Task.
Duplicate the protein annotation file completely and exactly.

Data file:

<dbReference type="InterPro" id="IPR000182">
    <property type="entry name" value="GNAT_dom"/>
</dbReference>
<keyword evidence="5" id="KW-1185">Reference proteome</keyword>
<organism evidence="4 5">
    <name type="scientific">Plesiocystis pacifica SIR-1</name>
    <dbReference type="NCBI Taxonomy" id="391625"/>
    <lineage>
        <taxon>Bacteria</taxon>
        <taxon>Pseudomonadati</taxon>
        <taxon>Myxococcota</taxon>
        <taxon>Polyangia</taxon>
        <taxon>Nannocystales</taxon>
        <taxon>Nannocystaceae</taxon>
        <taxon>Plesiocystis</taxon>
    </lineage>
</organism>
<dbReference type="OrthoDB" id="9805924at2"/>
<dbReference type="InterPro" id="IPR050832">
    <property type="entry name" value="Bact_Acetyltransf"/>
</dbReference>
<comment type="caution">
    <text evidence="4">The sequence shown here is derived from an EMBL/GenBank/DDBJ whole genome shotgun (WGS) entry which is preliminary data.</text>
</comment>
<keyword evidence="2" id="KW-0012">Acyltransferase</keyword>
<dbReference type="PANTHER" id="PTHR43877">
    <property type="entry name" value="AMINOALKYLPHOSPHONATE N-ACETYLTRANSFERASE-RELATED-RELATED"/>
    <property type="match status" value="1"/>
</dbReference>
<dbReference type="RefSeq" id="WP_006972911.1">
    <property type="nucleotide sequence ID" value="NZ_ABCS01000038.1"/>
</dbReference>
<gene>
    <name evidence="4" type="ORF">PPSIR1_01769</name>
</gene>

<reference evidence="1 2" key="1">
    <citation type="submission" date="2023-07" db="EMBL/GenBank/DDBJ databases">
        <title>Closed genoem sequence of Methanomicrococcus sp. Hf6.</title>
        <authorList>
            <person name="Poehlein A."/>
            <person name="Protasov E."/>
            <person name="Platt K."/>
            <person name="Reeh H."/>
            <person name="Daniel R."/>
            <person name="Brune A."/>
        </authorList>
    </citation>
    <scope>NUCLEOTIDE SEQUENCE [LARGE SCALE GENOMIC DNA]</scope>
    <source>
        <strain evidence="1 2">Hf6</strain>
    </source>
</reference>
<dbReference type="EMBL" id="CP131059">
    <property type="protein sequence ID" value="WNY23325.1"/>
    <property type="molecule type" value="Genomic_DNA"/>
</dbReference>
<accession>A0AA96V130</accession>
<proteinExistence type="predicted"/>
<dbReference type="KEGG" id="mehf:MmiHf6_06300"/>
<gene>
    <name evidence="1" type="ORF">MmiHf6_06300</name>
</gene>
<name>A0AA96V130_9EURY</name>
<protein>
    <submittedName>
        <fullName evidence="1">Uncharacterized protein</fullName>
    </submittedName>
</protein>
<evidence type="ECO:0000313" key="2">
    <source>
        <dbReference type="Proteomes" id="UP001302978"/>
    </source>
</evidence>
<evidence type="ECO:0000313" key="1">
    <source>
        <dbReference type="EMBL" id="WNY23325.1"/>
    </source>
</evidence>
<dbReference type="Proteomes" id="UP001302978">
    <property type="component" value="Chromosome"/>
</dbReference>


<dbReference type="InterPro" id="IPR000182">
    <property type="entry name" value="GNAT_dom"/>
</dbReference>
<keyword evidence="5" id="KW-1185">Reference proteome</keyword>
<organism evidence="4 5">
    <name type="scientific">Plesiocystis pacifica SIR-1</name>
    <dbReference type="NCBI Taxonomy" id="391625"/>
    <lineage>
        <taxon>Bacteria</taxon>
        <taxon>Pseudomonadati</taxon>
        <taxon>Myxococcota</taxon>
        <taxon>Polyangia</taxon>
        <taxon>Nannocystales</taxon>
        <taxon>Nannocystaceae</taxon>
        <taxon>Plesiocystis</taxon>
    </lineage>
</organism>
<dbReference type="OrthoDB" id="9805924at2"/>
<dbReference type="InterPro" id="IPR050832">
    <property type="entry name" value="Bact_Acetyltransf"/>
</dbReference>
<comment type="caution">
    <text evidence="4">The sequence shown here is derived from an EMBL/GenBank/DDBJ whole genome shotgun (WGS) entry which is preliminary data.</text>
</comment>
<keyword evidence="2" id="KW-0012">Acyltransferase</keyword>
<dbReference type="PANTHER" id="PTHR43877">
    <property type="entry name" value="AMINOALKYLPHOSPHONATE N-ACETYLTRANSFERASE-RELATED-RELATED"/>
    <property type="match status" value="1"/>
</dbReference>
<dbReference type="RefSeq" id="WP_006972911.1">
    <property type="nucleotide sequence ID" value="NZ_ABCS01000038.1"/>
</dbReference>
<gene>
    <name evidence="4" type="ORF">PPSIR1_01769</name>
</gene>

<reference evidence="1 2" key="1">
    <citation type="submission" date="2023-07" db="EMBL/GenBank/DDBJ databases">
        <title>Closed genoem sequence of Methanomicrococcus sp. Hf6.</title>
        <authorList>
            <person name="Poehlein A."/>
            <person name="Protasov E."/>
            <person name="Platt K."/>
            <person name="Reeh H."/>
            <person name="Daniel R."/>
            <person name="Brune A."/>
        </authorList>
    </citation>
    <scope>NUCLEOTIDE SEQUENCE [LARGE SCALE GENOMIC DNA]</scope>
    <source>
        <strain evidence="1 2">Hf6</strain>
    </source>
</reference>
<dbReference type="EMBL" id="CP131059">
    <property type="protein sequence ID" value="WNY23325.1"/>
    <property type="molecule type" value="Genomic_DNA"/>
</dbReference>
<accession>A0AA96V130</accession>
<proteinExistence type="predicted"/>
<dbReference type="KEGG" id="mehf:MmiHf6_06300"/>
<gene>
    <name evidence="1" type="ORF">MmiHf6_06300</name>
</gene>
<name>A0AA96V130_9EURY</name>
<protein>
    <submittedName>
        <fullName evidence="1">Uncharacterized protein</fullName>
    </submittedName>
</protein>
<evidence type="ECO:0000313" key="2">
    <source>
        <dbReference type="Proteomes" id="UP001302978"/>
    </source>
</evidence>
<evidence type="ECO:0000313" key="1">
    <source>
        <dbReference type="EMBL" id="WNY23325.1"/>
    </source>
</evidence>
<dbReference type="Proteomes" id="UP001302978">
    <property type="component" value="Chromosome"/>
</dbReference>